UAB Medicine News
UAB Offers ‘Fast-Track’ Care for Brain and Spine Conditions
To provide care faster and more easily, UAB Neurosurgery at Greystone now offers a “fast-track” treatment model to patients with brain and spine conditions, including back pain and sciatic pain.
Treating neurological conditions often requires multiple tests and care from several specialists. So it helps to have an experienced neurosurgeon managing the case and making sure a treatment plan is developed and started quickly. That’s the goal of the fast-track care model at UAB Neurosurgery at Greystone.
Located south of Birmingham on U.S. Highway 280, the clinic is led by Thomas A. Staner, MD, who has more than 35 years of experience and is one of the few neurological specialists in the country who is board-certified in both neurosurgery and neurology. Patients also are seen by nurse practitioner Shannon Hall, CRNP, who has more than a decade of experience in operating rooms at UAB Hospital and a background in critical care and managing chronically ill patients with multiple conditions.
We spoke with the UAB Neurosurgery at Greystone team to find out more about fast-track evaluations and how the clinic treats patients with back pain.
What is a fast-track evaluation?
Our streamlined approach enables patients to receive proper care, in a comfortable setting, with access to all UAB Medicine specialists. Prompt imaging and referral to pain management care also are available. For patients who may require surgery, all or most of their evaluation will already be complete before the consultation with the operating neurosurgeon at the main UAB Medicine campus. This is a big timesaver for patients. For urgent matters, Dr. Staner can speak directly to the operating neurosurgeon, who will make the final decision about surgery. Patients also may receive care from their own specialists, and the UAB Medicine team will work closely with them. In short, we advocate and streamline the process for our patients so that they feel supported.
Why visit UAB Neurosurgery at Greystone instead of seeing the surgeon who will actually perform my surgery?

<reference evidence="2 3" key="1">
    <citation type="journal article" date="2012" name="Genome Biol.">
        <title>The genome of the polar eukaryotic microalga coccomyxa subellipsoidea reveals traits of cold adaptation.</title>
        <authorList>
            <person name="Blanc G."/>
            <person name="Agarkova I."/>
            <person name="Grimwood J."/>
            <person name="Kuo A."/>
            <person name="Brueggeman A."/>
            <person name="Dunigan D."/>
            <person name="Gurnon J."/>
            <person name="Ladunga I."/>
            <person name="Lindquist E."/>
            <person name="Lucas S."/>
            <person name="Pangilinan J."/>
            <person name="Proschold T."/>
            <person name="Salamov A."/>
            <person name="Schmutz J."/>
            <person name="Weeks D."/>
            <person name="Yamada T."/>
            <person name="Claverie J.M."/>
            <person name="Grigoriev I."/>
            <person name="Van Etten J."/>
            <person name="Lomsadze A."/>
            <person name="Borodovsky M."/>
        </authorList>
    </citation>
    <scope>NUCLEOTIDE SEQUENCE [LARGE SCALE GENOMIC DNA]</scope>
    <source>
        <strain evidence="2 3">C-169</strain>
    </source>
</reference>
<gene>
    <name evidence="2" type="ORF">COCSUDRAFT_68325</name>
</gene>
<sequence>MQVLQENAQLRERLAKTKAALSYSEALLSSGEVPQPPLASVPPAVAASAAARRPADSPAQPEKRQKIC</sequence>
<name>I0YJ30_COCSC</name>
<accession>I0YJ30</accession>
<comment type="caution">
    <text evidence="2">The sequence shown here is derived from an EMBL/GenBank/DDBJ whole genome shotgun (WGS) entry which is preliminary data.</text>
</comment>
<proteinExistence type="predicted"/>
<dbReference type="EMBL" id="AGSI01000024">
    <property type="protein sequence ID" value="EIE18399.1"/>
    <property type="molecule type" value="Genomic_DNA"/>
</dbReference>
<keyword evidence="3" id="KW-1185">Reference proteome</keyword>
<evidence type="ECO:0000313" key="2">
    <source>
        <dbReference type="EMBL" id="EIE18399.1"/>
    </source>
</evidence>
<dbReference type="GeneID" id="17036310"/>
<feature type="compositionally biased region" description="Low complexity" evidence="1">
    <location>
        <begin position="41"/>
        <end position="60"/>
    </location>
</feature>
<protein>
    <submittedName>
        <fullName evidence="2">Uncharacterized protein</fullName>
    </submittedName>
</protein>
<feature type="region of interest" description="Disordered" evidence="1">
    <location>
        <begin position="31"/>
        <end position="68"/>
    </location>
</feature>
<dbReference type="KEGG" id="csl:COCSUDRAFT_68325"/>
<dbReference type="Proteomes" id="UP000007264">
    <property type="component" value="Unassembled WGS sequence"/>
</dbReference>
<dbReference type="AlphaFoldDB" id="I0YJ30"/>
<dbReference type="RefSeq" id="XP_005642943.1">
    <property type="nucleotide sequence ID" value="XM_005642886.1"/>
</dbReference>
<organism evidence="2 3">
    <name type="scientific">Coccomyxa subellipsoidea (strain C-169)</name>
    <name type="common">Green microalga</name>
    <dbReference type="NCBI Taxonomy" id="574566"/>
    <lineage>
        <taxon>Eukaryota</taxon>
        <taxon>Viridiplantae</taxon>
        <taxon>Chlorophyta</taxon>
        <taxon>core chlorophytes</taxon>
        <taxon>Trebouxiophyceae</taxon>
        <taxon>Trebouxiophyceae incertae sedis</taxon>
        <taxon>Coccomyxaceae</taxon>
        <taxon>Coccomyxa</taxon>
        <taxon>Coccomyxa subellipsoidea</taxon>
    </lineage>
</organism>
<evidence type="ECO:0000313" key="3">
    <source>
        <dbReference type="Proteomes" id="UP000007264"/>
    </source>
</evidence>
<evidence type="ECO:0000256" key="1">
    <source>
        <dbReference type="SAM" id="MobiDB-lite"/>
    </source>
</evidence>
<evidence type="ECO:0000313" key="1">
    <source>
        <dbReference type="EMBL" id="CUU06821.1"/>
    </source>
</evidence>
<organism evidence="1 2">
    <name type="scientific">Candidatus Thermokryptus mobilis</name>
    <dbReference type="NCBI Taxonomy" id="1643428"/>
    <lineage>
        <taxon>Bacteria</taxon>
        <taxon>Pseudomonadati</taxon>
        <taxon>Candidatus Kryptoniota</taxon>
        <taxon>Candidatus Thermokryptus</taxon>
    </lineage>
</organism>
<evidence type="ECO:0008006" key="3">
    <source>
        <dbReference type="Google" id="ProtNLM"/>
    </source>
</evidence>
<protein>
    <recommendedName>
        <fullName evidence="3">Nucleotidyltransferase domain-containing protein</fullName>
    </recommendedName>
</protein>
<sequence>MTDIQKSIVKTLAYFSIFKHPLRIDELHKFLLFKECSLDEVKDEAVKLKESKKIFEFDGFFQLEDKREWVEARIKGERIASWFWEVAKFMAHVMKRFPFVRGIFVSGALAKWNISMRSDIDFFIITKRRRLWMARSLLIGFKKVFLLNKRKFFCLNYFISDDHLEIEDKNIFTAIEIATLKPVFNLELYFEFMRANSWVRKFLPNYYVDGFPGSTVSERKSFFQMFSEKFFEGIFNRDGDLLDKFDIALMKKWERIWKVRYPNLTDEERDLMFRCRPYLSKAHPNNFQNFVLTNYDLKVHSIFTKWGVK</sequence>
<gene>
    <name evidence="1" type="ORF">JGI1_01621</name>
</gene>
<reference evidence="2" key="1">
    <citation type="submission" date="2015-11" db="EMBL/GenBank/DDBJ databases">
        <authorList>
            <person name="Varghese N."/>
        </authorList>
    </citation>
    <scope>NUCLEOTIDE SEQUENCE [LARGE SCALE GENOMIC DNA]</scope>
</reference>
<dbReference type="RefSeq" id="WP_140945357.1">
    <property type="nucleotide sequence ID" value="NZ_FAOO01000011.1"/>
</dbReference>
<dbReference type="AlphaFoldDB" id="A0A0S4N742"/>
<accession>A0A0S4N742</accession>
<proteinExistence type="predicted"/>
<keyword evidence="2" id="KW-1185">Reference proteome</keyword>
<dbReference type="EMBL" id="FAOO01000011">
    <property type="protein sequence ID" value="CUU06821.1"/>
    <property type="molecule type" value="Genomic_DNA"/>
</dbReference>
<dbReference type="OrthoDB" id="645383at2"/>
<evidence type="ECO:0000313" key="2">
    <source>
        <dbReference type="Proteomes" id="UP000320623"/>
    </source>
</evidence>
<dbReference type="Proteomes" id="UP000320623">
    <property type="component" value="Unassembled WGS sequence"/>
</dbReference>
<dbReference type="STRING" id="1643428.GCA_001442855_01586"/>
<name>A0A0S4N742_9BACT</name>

Following a distinguished neurosurgical career spent in operating rooms and clinics, Dr. Staner now dedicates his practice solely to the clinical evaluation and management of patients with neurosurgical problems, because not all cases require surgery. Dr. Staner and nurse practitioner Hall make sure that all appropriate diagnostic tests have been performed, that patients have tried non-surgical treatments prior to considering surgery, and that a thorough evaluation of symptoms has been performed. UAB Medicine strives to deliver the most effective care as quickly as possible. As part of that mission, UAB Neurosurgery at Greystone works very closely with the neurosurgical team at the main UAB Medicine campus.
I have not been treated for lower back pain before. Can I still schedule an appointment?
Yes. We are committed to putting patients first and will help develop an appropriate care plan with other specialties such as physical therapy, interventional pain management, and orthopaedics. If it is determined that surgery may be right, then we will refer the patient for further expert surgical evaluation.
What are some non-surgical treatments for back pain?
Many options are available, including:
- Application of ice or heat
- Over-the-counter pain relievers such as ibuprofen, naproxen, and acetaminophen
- Weight loss
- A back brace
- Physical therapy (for sciatic pain, no stretching of hamstrings)
- Nerve stimulation therapy
- Steroid injections
What is a disc herniation?
Disc herniation is when spinal disc material goes beyond its normal limits, into a space that may house the spinal cord and/or nerves. If it does not press against a nerve or the spinal cord, it may not cause symptoms in patients. However, pressure on neurological structures can cause pain, a buzzing sensation in the extremities, paralysis of a limb or the bladder, and other symptoms.
Can a disc herniation heal without surgery?
Yes. The inside of a disc contains a jelly-like substance made up mostly of water. Over time, the body tries to reabsorb that material, which can cause the disc to shrink (desiccate) and reduce the problem.
How do you know the difference between lower back muscle strain and something more serious?
Lower back muscle strains usually cause pain only in the lower back, without causing pain in the hips, buttocks, or legs. Muscle strains are often relieved by avoiding heavy activity. Strains can be tender to pressure, cause spasms, and create dull aches or intense localized pain. The condition often goes away in 4-6 weeks.
What can patients do to reduce or prevent back pain?
Muscles in the back and the body’s core get weaker over time. We encourage patients who suffer from lower back pain to be aware of activities that irritate their symptoms and to modify or avoid those activities. Exercising regularly can strengthen your core and help you lose weight, both of which can make your back stronger. Finally, if you are a smoker, we urge you to quit, because cigarette smoking can lead to increased back pain and other health problems.
UAB Neurosurgery at Greystone is conveniently located south of Birmingham just off of U.S. Highway 280. To learn more about the clinic’s services or to make an appointment, click here.
For more information about spinal conditions, click here.
Produced by UAB Medicine Marketing Communications (learn more about our content).
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